Professor Stephen Garton is deputy vice-chancellor at the University of Sydney.
He is also the author of four books and over sixty articles, chapters and encyclopaedia and historical dictionary entries in such areas as the history of madness, psychiatry, crime, incarceration, masculinity, eugenics, social policy, poverty, returned soldiers, masculinity and sexuality.
Although much of his research focuses on Australia he has researched and published work in relation to British and American history. This research concentrates on the nineteenth and twentieth centuries although on occasion he has ranged more widely.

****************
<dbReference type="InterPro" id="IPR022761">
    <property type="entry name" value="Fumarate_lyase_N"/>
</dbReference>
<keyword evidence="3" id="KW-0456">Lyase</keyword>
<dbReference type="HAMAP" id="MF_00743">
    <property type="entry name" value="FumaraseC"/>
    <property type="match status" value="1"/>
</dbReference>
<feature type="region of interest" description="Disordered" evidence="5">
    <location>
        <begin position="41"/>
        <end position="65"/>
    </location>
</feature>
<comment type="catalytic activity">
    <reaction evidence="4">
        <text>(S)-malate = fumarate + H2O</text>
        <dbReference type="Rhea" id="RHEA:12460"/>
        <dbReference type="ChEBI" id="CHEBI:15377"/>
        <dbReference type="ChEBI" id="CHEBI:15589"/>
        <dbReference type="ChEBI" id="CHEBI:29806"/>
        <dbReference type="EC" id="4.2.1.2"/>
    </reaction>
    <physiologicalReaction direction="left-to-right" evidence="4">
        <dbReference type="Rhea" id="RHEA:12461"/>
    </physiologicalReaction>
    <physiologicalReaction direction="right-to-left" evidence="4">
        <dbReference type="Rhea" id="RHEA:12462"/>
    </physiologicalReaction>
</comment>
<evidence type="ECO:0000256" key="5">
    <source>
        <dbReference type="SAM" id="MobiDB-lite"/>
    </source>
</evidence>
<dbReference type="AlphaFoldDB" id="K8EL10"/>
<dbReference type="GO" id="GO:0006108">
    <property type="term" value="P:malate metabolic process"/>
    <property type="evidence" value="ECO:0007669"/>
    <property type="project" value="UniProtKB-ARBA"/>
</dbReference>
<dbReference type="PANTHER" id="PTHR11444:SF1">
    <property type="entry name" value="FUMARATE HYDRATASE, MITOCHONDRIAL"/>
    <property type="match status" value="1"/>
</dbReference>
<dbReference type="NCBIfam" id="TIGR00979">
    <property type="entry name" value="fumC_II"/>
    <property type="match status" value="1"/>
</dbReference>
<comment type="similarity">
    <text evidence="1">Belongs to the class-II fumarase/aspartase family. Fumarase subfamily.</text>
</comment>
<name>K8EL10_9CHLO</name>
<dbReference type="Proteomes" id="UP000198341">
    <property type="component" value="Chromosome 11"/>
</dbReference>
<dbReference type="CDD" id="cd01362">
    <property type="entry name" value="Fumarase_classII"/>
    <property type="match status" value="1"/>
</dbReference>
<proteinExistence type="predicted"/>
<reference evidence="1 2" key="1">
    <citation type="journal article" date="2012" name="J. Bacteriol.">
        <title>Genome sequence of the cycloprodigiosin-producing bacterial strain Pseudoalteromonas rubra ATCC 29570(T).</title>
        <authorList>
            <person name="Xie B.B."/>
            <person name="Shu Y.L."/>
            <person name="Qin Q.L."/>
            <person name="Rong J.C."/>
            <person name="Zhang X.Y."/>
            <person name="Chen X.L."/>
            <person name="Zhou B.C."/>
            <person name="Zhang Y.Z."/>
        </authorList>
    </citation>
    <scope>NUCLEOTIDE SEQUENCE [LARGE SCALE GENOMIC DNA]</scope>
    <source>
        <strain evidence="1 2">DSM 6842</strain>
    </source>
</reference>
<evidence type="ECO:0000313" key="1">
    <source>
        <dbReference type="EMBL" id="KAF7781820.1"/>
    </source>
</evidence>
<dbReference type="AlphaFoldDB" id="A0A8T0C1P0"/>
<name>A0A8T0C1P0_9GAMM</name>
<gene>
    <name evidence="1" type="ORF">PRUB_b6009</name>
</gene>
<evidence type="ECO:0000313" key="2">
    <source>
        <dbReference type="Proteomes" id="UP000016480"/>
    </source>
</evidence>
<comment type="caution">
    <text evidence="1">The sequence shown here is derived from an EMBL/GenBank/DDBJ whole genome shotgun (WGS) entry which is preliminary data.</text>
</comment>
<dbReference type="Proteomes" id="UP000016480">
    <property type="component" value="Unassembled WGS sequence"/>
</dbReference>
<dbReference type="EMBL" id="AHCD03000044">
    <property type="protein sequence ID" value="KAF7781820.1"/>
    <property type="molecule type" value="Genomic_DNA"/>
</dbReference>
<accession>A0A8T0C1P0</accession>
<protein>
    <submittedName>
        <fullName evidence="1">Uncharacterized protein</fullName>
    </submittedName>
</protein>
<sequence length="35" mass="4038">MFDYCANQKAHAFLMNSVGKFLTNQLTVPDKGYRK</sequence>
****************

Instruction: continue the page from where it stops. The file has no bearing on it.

In addition to being a fellow of a number of learned academies and societies he was awarded the Centenary Medal in 2003 for services to Australian history.
EssayGERMAINE GREER’S FATHER never hugged her. Born just before World War II, Greer’s childhood was overshadowed by a father who had served in military intelligence and survived the protracted horrors of the German siege of Malta, and returned suffering...
Private life of a public man
MemoirEulogy delivered at Donald Horne's funeral, September 21, 2005. I HAVE TO confess that my first meeting with Donald was less than auspicious. It was at a history conference during the morning-tea break. I was standing around and Donald was...